The rise of Facebook and smartphones as gaming platforms is interesting because it became new territory on which old classics were born anew. Some of the games that have made the most of this new space include Where in the World is Carmen Sandiego and The Oregon Trail, beloved classics that seem to have aged well with time. Hoping to tap into that well of nostalgia, Anuman Interactive and Microids have come together to bring The Bluecoats: North vs. South, a classic strategy game based on the Belgian comic series, to a new audience via iOS and PC. Unfortunately, the end result only seems suited to those willing to view it with rose-tinted glasses.
Before you begin a proper game, there are a few options you can alter. You can change the time period, which will either increase or decrease the number of soldiers on the map. You can also toggle the difficulty levels to give yourself more gold or take some away at the beginning of the match. You can also toggle the presence of a storm cloud that moves around to freeze a unit in place and the presence of both Indians and Mexicans attacking border states on the west. It's a decent amount of options without being overwhelming, but it highlights a big problem that the original release didn't suffer from: There's no multiplayer. Unlike the original game, where two players could take turns on the same machine, you're restricted to playing against the AI. It wasn't a good thing to see on the iOS version, and with the many ways people can play against a friend on the PC, the solo experience is an immediate letdown.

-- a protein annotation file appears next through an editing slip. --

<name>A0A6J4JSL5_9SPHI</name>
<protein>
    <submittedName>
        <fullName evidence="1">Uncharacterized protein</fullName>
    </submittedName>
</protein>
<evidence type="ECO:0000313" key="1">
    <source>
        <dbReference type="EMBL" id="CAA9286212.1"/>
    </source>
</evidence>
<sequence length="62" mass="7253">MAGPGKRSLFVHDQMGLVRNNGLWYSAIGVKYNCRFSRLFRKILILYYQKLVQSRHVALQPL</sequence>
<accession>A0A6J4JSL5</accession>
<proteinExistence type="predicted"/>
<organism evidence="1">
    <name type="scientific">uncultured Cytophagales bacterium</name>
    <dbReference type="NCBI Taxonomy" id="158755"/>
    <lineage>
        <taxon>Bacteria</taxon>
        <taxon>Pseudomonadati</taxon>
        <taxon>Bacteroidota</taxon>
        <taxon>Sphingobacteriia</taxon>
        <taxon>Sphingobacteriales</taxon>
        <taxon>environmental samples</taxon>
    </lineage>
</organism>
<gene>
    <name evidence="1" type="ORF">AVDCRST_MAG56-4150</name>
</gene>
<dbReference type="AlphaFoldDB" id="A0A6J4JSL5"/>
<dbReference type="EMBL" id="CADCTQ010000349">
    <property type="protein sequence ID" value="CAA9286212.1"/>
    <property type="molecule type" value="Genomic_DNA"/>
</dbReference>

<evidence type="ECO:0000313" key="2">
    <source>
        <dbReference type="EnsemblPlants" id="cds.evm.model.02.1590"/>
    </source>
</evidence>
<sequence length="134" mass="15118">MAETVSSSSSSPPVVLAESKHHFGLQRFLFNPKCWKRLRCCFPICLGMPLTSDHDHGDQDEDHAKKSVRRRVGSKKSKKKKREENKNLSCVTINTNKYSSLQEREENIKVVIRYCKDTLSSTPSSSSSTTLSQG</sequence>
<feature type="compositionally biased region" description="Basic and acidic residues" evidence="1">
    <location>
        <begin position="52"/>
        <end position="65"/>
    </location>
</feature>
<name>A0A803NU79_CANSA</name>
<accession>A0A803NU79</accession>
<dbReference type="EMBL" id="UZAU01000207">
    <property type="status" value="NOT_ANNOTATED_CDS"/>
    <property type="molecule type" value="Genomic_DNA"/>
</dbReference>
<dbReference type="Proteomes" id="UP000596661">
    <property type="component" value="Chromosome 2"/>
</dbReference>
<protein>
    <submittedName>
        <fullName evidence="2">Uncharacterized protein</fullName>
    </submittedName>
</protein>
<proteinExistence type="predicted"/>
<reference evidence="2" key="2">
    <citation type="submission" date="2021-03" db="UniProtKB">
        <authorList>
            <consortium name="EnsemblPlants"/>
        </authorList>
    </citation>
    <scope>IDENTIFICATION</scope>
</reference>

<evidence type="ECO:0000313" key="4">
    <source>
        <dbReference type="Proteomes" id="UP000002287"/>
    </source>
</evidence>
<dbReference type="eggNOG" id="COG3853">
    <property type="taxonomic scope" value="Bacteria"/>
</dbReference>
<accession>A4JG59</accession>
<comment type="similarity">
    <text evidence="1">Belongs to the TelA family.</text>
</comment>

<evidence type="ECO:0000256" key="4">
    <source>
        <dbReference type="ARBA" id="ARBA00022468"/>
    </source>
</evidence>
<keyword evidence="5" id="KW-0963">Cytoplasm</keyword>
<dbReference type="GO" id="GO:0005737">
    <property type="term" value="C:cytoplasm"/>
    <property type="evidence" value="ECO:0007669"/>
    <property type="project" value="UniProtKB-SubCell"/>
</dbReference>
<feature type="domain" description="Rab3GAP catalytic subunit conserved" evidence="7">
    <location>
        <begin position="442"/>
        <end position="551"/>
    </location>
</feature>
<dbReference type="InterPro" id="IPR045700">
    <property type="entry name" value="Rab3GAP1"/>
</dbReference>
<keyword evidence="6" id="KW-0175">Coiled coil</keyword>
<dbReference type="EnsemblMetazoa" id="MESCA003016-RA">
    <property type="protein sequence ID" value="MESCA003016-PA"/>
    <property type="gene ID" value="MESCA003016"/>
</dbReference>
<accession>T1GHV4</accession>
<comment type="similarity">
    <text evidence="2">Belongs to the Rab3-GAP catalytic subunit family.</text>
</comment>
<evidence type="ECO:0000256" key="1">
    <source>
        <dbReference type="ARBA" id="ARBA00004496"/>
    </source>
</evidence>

Once the game begins, it is split up into two different sections. The overworld map is where you'll spend most of your time, and the gameplay couldn't be simpler. At the beginning of each turn, the player can move his troops from one state to another, immediately taking over the territory if it goes unoccupied. If the player has enough states with forts attached by railroad systems, he can also earn gold, which can be used to buy things like more troops or more defenses — as well as other factors, like storm clouds and attacks from other factions, to help turn the tide of the war. Victory is gained when an overwhelming majority of the forts on the map is occupied by one army and when all of the forces from one side are wiped out.